Ice causes death in many ways, overdose is just one of them
Most people are unaware of the severe impact ice has on the heart, writes Shane Darke.
OPINION: Methamphetamine (usually colloquially referred to as “ice”) is a major public health problem in Australia. When we think of methamphetamine-related death, however, we tend to focus on overdose. This is a very real and valid concern. But the extent of the problem extends far beyond drug toxicity.
Methamphetamine dependence is associated with an array of serious social, mental and physical health problems that include heart disease, stroke, suicide, mood and anxiety disorders, psychosis, and violence. The footprint of methamphetamine is far wider than that of many other drugs. Close to half of deaths occur in rural and regional areas, a great many users are employed, and half have never injected a drug. These are not the “usual suspects” for drug-related death.
In a new study we looked at all of the methamphetamine-related deaths that occurred in Australia from 2009 to 2015. There were 1,649 such deaths over that period, and the annual rate doubled from around 150 a year to 300. Of these deaths, 43% were due to drug toxicity.
In the case of methamphetamine, overdose typically results in heart arrhythmias (where the heart isn’t beating properly) and seizures caused by the drug. Importantly, even modest amounts of methamphetamine may cause heart arrhythmia and death. The remainder, however, were due to other causes.
How methamphetamine affects the heart long-term
In a fifth of cases, death was due to methamphetamine combined with disease, most commonly heart disease. Methamphetamine is cardiotoxic, meaning it causes damage to our heart muscle, and causes disease in our arteries.
There’s a circular pattern here.
Methamphetamine damages the cardiovascular system. The drug also places strain on this system by increasing the force of the blood against the artery walls (it’s a “hypertensive”). Users are then placing strain on damaged hearts. And this damage accumulates and does not reverse.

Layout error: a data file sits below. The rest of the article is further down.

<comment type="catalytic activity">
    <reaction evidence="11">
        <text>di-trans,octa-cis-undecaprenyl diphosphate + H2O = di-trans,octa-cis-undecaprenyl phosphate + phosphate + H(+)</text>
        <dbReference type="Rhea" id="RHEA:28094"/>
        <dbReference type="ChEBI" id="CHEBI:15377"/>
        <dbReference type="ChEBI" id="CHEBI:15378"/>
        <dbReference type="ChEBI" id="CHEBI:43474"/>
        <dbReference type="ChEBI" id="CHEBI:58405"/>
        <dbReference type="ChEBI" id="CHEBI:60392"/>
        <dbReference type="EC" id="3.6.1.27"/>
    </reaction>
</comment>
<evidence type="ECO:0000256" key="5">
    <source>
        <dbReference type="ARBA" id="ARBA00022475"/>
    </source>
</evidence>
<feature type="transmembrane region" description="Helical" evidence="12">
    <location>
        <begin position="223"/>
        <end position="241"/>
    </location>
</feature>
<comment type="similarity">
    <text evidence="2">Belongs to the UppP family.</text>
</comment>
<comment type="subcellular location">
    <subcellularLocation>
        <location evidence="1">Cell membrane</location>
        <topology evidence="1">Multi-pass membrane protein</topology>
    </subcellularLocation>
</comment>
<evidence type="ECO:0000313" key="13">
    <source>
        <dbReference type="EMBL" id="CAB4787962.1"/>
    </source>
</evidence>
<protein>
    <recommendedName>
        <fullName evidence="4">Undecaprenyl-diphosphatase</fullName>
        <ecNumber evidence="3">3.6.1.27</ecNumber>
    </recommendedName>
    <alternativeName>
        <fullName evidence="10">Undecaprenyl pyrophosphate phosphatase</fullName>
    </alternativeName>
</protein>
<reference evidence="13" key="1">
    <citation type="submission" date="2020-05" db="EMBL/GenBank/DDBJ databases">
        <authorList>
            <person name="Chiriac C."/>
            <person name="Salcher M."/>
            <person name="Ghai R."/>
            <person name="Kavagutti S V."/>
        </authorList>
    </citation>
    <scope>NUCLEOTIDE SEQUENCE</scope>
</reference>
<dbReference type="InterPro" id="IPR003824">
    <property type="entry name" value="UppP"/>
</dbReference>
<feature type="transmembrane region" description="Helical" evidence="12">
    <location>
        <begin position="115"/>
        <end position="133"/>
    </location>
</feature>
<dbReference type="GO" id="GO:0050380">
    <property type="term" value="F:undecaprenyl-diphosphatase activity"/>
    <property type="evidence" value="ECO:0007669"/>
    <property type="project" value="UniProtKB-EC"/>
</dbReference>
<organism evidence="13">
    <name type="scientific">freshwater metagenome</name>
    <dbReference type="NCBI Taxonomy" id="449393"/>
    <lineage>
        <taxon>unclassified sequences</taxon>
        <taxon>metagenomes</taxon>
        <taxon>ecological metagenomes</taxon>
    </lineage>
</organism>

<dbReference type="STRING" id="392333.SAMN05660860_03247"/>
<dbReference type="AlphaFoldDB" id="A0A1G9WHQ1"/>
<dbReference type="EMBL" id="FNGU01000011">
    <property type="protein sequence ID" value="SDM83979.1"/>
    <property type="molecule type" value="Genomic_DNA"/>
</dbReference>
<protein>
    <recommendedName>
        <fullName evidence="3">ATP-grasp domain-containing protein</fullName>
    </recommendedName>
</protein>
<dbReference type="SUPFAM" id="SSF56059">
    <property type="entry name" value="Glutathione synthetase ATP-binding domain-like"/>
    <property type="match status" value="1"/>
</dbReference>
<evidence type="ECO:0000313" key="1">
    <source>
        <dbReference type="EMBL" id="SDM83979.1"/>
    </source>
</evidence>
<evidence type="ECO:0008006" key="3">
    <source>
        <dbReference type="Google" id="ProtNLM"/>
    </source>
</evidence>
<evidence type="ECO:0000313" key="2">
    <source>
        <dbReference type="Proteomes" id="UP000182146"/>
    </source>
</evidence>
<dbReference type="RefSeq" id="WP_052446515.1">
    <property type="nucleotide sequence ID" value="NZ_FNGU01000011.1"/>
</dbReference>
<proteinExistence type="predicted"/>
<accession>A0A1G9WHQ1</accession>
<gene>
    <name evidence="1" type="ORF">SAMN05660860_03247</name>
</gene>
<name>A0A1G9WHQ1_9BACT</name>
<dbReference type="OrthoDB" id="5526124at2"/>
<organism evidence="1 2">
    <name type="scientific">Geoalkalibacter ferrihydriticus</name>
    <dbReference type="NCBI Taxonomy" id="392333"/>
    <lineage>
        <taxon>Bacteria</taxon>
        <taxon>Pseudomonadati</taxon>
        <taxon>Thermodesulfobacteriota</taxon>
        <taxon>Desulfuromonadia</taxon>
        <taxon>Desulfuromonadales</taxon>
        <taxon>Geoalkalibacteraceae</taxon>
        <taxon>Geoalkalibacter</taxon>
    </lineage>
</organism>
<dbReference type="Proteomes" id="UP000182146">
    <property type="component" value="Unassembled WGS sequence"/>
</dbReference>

There’s also a real risk of stroke, and we saw 38 such cases among young people, a demographic not commonly affected by stroke. Importantly, the damage to the cardiovascular system occurs regardless of how the drug is used. Smoked, injected or swallowed – it is the drug that does the damage.
How methamphetamine fatally reduces inhibition
Methamphetamine is also associated with traumatic injury and death, as it causes a high degree of disinhibition, impulsivity, aggression and impaired critical judgement. There were 300 completed suicides related to methamphetamine over our study period.
There were around 300 deaths from suicide linked to methamphetamine, and the methods used were more violent, which is linked to the aggression, violence and aggravation caused by the drug.
Some 15% of all methamphetamine-related deaths were due to traumatic accidents, most commonly motor vehicle accidents. Methamphetamine users commonly believe the drug improves their driving. It does not. What it does improve is the risk of injury and death. All of these deaths were avoidable.
What can we do?
Knowledge of the risks is a start. Many users might assume a racing heart and chest pains are part of the experience of using methamphetamine and not realise these are signs of a system under stress. The heart disease we are seeing in methamphetamine users will be a problem for decades to come, long after they cease use.
In terms of our treatment system, drug treatment centres need to be aware their methamphetamine patients may be at risk of heart disease. Doctors also should ask about methamphetamine involvement if young people are presenting with heart conditions.
Over the past few years there has a been an intense focus on methamphetamine in the wake of evidence of increasing use and harms, including in rural and regional areas. By examining the causes of these deaths we have uncovered that, unlike many other drugs, the harms are very diverse, particularly with regard to the extensive association with heart disease.
This suggests that even if use goes down, we will have a major public health problem for our hospital and community health services for many years to come.
The ConversationAnother striking finding of this research is that very few of those who died were in treatment at the time. Our treatment services are already under intense pressure and this underlines the urgent need for more resources to go into treatment and trials of new medications.
Shane Darke is Professor at the National Drug & Alcohol Research Centre at UNSW.
This article was originally published on The Conversation.
source: The University of New South Wales